Scroll to top

The Impact of Sharing Audio Recorded Clinic Visits on Self-Management in Older Adults: A Multisite Trial

Funding Source

National Institute on Aging (NIA), R56AG061522

Project Period

09/15/2019 - 5/31/2023

Principal Investigator

Paul J. Barr, PhD (Geisel School of Medicine at Dartmouth College); Kerri Cavanaugh, MD (Vanderbilt University Medical Center); Meredith C. Masel, PhD (University of Texas Medical Branch) (Multiple PIs)

Other Project Staff

Dartmouth College: Martha Bruce, PhD, James O'Malley, PhD, Elizabeth Carpenter-Song, PhD, William Haslett, PhD, Susan Tarczewski, CCRP, Reed Bratches, MPH, MALS;   Vanderbilt University Medical Center: Sunil Kripalani, MD, MSc, Sonya Williams; University of Texas Medical Branch: James Goodwin, MD

Project Summary

Up to eighty percent of clinic visit information is forgotten by patients immediately post visit. This is a significant barrier to self-management, especially in older adults with multimorbidity leading to poor health outcomes. After visit summaries (AVS) can improve recall, yet concerns exist about their layout, accuracy and low patient uptake. Patients and clinicians have begun audio recording clinic visits. When patients receive an audio recording of the visit, 71% listen and 68% share it with a caregiver, resulting in greater recall. Despite its growing use, to date there is no research on the impact of recording and sharing clinic visits of patient self- management ability, health outcomes or healthcare utilization. The objective of this proposal is to conduct a multi-site trial evaluating the impact of adding an audio recording of clinic visits (AUDIO) to usual care in older adults with multimorbidity, compared to AVS alone (Usual Care; UC). The specific aims are: Aim 1 Conduct a three-site trial in primary care where older patients with multimorbidity (n=540) will be randomized to receive an AVS plus audio recording (AUDIO) versus AVS alone (UC) for all scheduled clinic visits over 12 months; patients will be assessed at baseline, 1 week, 6 months and 12 months; Aim 2 Investigate and describe barriers and facilitators of the implementation of audio recordings among patients, caregivers, clinicians and clinic staff. Applicants hypothesize: (1a) Compared to those receiving the AVS alone (UC), patients randomized to also receive audio recordings (AUDIO) of clinic visits will report a greater self-management ability (measured by the Patient Activation Measure–Short Form) at 12 months. Applicants will also explore the impact of AUDIO on the clinic visit, health outcomes, healthcare utilization and whether these impacts are mediated by PAM-SF; (1b) The effect of AUDIO on self-management compared to UC will be greater for patients with low health literacy than for those with high health literacy. Applicants will explore whether the impact of audio recordings is greater for individuals with caregiver support or at highest risk of poor self- management, e.g., high disease burden, moderate to severe depression. In Aim 2, applicants will investigate factors related to the implementation of audio recording and develop recommendations for an implementation toolkit to guide future dissemination of recording. The research is innovative because: i) it seeks to shift current clinical practice where visit information is provided via AVS, by adding audio recording; ii) the routine provision of visit recordings over time moves beyond prior studies that focus on single recordings of specialty visits; and iii) a trial in real-world settings of patients with multimorbidity, regularly excluded from trials, is novel and has greater external validity. The results are expected to have a major positive impact as they will increase clinical understanding of the impact and implementation of audio recording on the significant challenge of improving patient self-management especially in the face of the public health burden of multimorbidity.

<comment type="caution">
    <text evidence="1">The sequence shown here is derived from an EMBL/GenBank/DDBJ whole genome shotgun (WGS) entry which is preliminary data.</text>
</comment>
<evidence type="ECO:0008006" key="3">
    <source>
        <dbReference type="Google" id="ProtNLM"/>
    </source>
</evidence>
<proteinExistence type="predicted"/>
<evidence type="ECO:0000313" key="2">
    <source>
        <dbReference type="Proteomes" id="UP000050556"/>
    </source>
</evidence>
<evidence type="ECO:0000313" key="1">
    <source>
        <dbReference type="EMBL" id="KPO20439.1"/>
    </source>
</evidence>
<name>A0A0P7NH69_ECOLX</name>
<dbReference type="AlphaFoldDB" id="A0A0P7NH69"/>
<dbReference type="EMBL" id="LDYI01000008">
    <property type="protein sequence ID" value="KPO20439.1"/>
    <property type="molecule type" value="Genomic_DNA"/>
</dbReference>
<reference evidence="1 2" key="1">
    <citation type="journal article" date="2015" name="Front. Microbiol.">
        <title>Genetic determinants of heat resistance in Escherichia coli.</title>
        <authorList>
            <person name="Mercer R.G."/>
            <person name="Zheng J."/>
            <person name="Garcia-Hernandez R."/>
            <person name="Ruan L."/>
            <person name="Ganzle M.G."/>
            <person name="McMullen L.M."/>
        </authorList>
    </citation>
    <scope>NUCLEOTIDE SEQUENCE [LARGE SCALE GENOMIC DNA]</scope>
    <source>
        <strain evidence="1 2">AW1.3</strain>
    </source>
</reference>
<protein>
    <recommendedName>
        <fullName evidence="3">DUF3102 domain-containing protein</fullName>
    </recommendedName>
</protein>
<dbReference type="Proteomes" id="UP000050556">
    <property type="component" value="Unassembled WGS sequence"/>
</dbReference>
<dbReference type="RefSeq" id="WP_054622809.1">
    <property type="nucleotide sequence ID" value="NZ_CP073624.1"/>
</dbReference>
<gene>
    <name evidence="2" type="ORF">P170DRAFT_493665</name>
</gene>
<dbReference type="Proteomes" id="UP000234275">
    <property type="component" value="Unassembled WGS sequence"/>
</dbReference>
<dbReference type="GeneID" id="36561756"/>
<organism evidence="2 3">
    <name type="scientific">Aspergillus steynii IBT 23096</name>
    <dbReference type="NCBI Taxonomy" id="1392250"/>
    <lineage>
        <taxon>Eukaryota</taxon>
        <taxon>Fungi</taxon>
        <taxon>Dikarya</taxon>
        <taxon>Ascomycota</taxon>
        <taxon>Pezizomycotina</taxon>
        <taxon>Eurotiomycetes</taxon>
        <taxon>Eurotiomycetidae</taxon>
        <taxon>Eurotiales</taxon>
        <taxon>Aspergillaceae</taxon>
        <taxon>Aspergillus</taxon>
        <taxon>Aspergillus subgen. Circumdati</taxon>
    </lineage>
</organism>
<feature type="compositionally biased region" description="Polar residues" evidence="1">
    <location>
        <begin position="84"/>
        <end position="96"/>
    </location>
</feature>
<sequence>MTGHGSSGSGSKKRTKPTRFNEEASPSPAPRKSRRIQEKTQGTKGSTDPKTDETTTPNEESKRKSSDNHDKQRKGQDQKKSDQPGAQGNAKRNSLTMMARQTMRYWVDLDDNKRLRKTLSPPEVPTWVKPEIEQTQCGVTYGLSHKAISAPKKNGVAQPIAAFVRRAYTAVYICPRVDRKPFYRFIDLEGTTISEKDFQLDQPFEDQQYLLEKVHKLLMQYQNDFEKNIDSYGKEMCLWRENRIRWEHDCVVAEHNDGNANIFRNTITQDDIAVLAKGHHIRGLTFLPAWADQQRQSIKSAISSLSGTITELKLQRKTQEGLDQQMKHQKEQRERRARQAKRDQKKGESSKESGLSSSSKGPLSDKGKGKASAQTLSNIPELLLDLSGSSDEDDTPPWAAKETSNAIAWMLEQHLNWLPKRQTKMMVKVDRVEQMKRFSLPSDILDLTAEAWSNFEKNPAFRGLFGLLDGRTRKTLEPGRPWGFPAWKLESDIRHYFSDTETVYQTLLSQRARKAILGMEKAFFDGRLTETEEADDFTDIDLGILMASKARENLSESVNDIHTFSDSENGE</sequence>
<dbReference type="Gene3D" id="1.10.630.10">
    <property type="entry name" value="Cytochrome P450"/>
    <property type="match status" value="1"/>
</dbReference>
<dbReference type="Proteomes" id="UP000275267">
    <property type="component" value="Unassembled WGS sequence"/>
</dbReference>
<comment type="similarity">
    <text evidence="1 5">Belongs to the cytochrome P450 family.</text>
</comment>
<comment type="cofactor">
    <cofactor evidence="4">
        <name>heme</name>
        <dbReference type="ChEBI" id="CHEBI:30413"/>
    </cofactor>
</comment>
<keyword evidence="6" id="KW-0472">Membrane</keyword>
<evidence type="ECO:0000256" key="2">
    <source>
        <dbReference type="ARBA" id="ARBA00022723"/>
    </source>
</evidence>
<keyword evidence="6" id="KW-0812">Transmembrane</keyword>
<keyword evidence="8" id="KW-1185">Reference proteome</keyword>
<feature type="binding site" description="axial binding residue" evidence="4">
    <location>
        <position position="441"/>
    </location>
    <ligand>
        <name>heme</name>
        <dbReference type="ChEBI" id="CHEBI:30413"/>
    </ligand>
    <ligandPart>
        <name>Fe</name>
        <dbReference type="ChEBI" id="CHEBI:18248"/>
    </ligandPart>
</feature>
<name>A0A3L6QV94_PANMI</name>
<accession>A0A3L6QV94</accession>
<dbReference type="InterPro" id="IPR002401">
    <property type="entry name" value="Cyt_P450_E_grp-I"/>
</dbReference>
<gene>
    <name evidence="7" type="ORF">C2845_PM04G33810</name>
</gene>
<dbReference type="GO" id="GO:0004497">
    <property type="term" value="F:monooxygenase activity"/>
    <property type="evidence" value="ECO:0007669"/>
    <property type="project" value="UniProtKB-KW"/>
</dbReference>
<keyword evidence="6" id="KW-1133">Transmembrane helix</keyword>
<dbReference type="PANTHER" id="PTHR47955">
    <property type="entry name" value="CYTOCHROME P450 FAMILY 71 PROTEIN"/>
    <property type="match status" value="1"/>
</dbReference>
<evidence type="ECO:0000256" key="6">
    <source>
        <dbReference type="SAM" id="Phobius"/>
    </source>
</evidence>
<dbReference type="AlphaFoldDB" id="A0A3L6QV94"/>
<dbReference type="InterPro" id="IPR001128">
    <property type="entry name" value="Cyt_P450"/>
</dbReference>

Public Health Relevance

Up to 80% of clinic visit information is forgotten immediately by patients, a significant impediment to self- management for older adults with multimorbidity that leads to poor health outcomes. The proposed research will determine the effectiveness of the emerging strategy of audio recording and sharing of clinic visits on the ability of patients to manage their healthcare. It is expected that findings from this project will inform future policy related to the use of audio-recording as part of routine care and guide implementation strategies if audio recording is found to improve self-management ability and health related outcomes.